PESACH – PASSOVER
By Morty Breier
Shabbat Hagadol, March 27, 1999 – 10 Nisan 5759
Pesach or Passover is the quintessential holiday, celebrating as it does our release from slavery, an event that happened some 4 thousand years ago. In addition, we honor 3 subsequent events: Our crossing of the Red Sea; our being given the Law; and our 40 years of wandering before entering the promised land. Let us look at this series of events as though they represent meaningful processes for our lives here and now, for that is what our sages tell us to do. For this exercise, I’ll use myself as the example.
Let me first transpose these series of historical events into their paradigmatic processes:
1) RELEASE; Pharaoh is forced to allow the Israelites to leave Egypt.
2) TRANSCEND; The Israelites cross the Red Sea
3) REALIZE; The Israelites are given the Law
4) INTEGRATE; 40 years to get ready to enter the promised land.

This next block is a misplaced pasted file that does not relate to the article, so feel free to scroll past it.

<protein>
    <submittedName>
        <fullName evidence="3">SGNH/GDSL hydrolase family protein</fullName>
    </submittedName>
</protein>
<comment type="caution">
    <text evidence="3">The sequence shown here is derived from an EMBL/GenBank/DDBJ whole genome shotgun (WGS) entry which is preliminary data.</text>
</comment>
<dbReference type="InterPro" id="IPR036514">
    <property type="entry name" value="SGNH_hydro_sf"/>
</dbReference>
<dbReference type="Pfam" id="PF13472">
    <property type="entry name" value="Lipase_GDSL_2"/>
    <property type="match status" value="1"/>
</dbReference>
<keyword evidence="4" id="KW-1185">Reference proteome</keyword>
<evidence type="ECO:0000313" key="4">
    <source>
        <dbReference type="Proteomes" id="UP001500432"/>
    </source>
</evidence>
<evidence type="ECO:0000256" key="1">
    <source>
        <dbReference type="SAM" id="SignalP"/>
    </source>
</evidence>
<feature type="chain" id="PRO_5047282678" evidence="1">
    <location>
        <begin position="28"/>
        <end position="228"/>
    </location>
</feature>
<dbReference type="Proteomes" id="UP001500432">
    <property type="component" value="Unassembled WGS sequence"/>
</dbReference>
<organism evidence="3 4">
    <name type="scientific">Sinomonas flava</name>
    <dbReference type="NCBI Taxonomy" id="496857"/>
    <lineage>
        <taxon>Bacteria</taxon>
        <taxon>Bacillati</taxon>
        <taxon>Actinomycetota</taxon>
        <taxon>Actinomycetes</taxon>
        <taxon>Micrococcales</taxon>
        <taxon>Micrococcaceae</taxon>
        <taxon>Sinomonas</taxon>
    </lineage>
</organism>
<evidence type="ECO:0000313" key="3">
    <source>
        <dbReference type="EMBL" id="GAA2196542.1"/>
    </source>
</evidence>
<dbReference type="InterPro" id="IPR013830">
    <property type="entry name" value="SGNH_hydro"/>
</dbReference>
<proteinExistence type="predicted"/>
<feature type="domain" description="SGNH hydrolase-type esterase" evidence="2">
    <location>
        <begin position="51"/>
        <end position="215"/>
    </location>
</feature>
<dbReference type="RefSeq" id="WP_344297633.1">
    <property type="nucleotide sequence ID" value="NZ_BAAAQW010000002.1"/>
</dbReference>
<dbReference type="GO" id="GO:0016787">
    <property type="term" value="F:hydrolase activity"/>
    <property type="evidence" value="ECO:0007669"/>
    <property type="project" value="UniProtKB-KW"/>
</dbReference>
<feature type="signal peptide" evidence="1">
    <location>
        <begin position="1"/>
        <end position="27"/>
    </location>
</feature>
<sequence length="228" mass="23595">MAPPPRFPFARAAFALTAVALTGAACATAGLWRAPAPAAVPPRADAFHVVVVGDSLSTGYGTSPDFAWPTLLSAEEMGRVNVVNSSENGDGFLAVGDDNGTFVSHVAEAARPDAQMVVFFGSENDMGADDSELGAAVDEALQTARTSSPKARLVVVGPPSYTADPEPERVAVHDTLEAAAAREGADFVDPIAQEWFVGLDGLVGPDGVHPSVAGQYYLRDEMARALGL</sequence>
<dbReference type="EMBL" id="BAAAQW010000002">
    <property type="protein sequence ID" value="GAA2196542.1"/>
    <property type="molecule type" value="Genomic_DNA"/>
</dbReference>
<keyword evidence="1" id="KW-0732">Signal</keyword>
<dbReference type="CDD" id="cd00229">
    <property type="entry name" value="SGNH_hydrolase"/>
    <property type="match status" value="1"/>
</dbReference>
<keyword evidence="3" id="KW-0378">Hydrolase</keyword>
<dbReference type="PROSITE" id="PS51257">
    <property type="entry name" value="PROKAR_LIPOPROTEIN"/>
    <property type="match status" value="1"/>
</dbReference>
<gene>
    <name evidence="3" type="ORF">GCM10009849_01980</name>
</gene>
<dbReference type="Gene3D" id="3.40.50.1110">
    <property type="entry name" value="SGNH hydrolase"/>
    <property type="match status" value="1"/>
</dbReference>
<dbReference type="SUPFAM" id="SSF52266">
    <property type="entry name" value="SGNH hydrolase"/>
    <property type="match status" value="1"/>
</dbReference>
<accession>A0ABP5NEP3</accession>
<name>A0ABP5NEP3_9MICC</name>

These sequential processes manifest themselves simultaneously in the physical, emotional, mental and spiritual realms. These are the working of the four realms indicated by “yud-heh-vav-heh” from the end heh, the material world, represented by “It is perfect”, to the vav or emotional world represented by “You are loved”, to the mental world of the second “heh” represented by “All is clear”, to the “yud” of the spiritual world, represented by “I am holy”. These stages of transformation, Release, Transcend, Realize and Integrate, themselves reflect the four “yud-heh-vav-heh” realms since the first is usually brought about by a physical event, the second by emotional effort, the third by mental insight and the fourth by the spirit of being. The four stages, Release, Transcend, Realize and Integrate comprise, as I’ll show, the major milestones in each of our lives.